Sacred Marriage or Unholy Cover-up? by Carol P. Christ

carol-p-christ-photo-michael-bakasMany women are drawn to the image of the Sacred Marriage—perhaps especially those raised in Roman Catholic or Protestant traditions where sex is viewed as necessary for procreation but nothing more, and who learn that the naked female body as symbolized by Eve is the source of sin and evil. In this context, the positive valuing of sexuality and the female body found in symbols of the Sacred Marriage can feel and even be liberating.

Jungians have claimed that the Sacred Marriage is an archetype of the wedding between the “masculine” and the “feminine.” Many women have been attracted to this idea as well. It “softens” the radical feminist critique of patriarchy and male dominance. Rather than “castrating” the “phallocracy” as Mary Daly urged, we can think in terms of the “marriage” of qualities traditionally associated with male and female roles. Women, it is said, can use a good dose of ego and assertiveness traditionally associated with the masculine, while men need to have their dominating rational egos tempered by feminine qualities like care and compassion.

Those who support the idea of the Sacred Marriage of the masculine and the feminine may not notice that Jung identified the masculine with the rational conscious ego and the feminine with the unconscious, the body, and nature. While Jung and his followers rightly understood that the masculine needed to be complemented by the feminine, they were less clear about how much the feminine needed the masculine. They were wary of feminine power not kept in control in patriarchal marriages, and in Jungian circles women who challenged men’s ideas were judged as “animus-ridden”—in other words too masculine. Followers of Jung have been know to use the term animus-ridden to put radical feminists in their place.


Zeus and Hera, Austrian Parliament

Writing about the religion of ancient Crete in 1909, archaeologist Harriet Boyd Hawes and anthropologist Charles Henry Hawes observed:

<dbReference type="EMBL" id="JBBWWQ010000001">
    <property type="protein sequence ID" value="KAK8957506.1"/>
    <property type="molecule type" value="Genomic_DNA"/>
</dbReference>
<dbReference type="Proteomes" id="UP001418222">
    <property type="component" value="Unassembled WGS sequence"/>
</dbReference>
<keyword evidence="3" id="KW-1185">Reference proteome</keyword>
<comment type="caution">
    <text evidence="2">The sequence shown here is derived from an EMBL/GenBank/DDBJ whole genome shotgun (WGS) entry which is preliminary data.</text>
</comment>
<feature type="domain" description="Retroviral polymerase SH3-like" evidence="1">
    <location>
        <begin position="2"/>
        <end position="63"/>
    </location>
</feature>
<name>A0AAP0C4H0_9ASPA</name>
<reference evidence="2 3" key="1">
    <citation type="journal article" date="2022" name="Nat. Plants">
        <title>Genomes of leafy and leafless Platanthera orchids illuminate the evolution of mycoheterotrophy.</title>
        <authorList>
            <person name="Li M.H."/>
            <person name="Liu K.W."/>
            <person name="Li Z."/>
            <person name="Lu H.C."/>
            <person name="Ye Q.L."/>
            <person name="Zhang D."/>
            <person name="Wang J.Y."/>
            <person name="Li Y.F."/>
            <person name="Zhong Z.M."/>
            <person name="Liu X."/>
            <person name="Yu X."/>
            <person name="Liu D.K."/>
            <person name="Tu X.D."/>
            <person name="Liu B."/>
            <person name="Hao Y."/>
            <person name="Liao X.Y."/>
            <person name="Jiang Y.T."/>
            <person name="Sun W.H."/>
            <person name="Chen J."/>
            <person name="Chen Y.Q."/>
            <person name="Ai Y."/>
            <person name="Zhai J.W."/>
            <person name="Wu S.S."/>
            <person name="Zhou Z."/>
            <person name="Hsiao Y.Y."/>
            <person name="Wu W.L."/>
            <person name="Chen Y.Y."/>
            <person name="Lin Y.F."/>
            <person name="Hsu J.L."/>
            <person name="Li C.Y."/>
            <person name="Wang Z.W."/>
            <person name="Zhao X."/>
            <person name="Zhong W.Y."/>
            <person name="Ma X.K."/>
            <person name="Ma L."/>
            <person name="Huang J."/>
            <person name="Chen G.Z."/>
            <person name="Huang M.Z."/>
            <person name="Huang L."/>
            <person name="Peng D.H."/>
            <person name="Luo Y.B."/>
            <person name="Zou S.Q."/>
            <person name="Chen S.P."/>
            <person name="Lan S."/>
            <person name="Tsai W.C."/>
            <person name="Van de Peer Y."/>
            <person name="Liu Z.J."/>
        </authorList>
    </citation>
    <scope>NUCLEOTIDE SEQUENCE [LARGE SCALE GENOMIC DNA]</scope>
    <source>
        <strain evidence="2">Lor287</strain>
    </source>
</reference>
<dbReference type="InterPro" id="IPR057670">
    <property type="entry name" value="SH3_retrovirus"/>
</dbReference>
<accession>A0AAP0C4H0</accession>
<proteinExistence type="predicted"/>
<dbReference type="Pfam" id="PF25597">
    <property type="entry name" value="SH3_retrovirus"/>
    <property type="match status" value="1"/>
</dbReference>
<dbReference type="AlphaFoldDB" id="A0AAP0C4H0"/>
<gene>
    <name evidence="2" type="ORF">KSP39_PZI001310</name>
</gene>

The “Cretan Zeus” and the “Zeus of the Double Axe” are such familiar titles that it is with surprise that we learn that Minoan archaeology offers very little evidence for the existence of a god. … The truth seems to be that the Achaeans foisted Zeus upon Crete at the end of the Bronze Age.

They continue:

There is good reason to believe that in the compulsory marriage of Hera to Zeus is reflected the subjugation of a native race to Achaean invaders, whence the importance of the Ritual Marriage, ιερος γαμος, as commemorating a reconciliation of two religious systems, one having a god, the other a goddess as chief divinity.

If this is so, should we not be suspicious of the Sacred Marriage? What if the idea of the joining of two cultures in a Sacred Marriage is a cover-up of something far more sinister?

As Marija Gimbutas said, “There was no evolution. It was a clash of cultures.”


Danae raped by Zeus in a golden cloud

Despite a night of conjugal bliss, Zeus continued his career deceiving and raping nymphs and Goddesses and mortal women, while Hera was far from a contented wife.

As for the marriage of the Goddess to a King, why should we assume that any Goddess would want to marry to a King? In pre-patriarchal cultures, there were no Kings. What is a King if not a warrior who conquers other people’s lands and cultures and who claims the right to kill men and rape women? No Goddess in her right mind would want to marry such a man.

Interpreters of myths of the Sacred Marriage speak of the King marrying the land through his union with the Goddess of the land. But before Kings came into the picture, Goddesses, the land, and women were subject to no one.

Is the symbol of the Sacred Marriage as it has come down to us in myth and archetypal psychology sacred? I think not. What if the Sacred Marriage of the Goddess to the King is part of a great cover-up of a history of conquest, domination, and violation. A very Unholy Marriage indeed.*

Then what was the role of sex in Goddess cultures?

In the matriarchal culture of the Mosuo, sex is experienced as a valuable part of life. Sexual pleasure can be freely given and received, as it is not tied to marriage or providing for and caring for children. Yet sexual intercourse is not understood to create the essential bonds. Rather, the bonds between mother and child and the bonds between mothers and the land are the essential bonds. Mothers and the land are celebrated as sacred in ritual and religion.

Then what about sexuality? Is it sacred? What if the answer is yes and no? What if sexuality is no more or less sacred than many other good things in life? Not holy, not unholy? Isn’t that a far more healthy and realistic way to understand the place of sexuality in our lives?


*The Sacred Marriage symbol can also be criticized as privileging heterosexuality and coupledom.

Also see “The Sacred Feminine or Goddess Feminism?”

Carol P. Christ’s new book written with Judith Plaskow is Goddess and God in the World: Conversations in Embodied Theology. They are co-editors of Womanspirit Rising and Weaving the Visions. Carol wrote the first Goddess feminist theology, Rebirth of the Goddess and the process feminist theology, She Who Changes.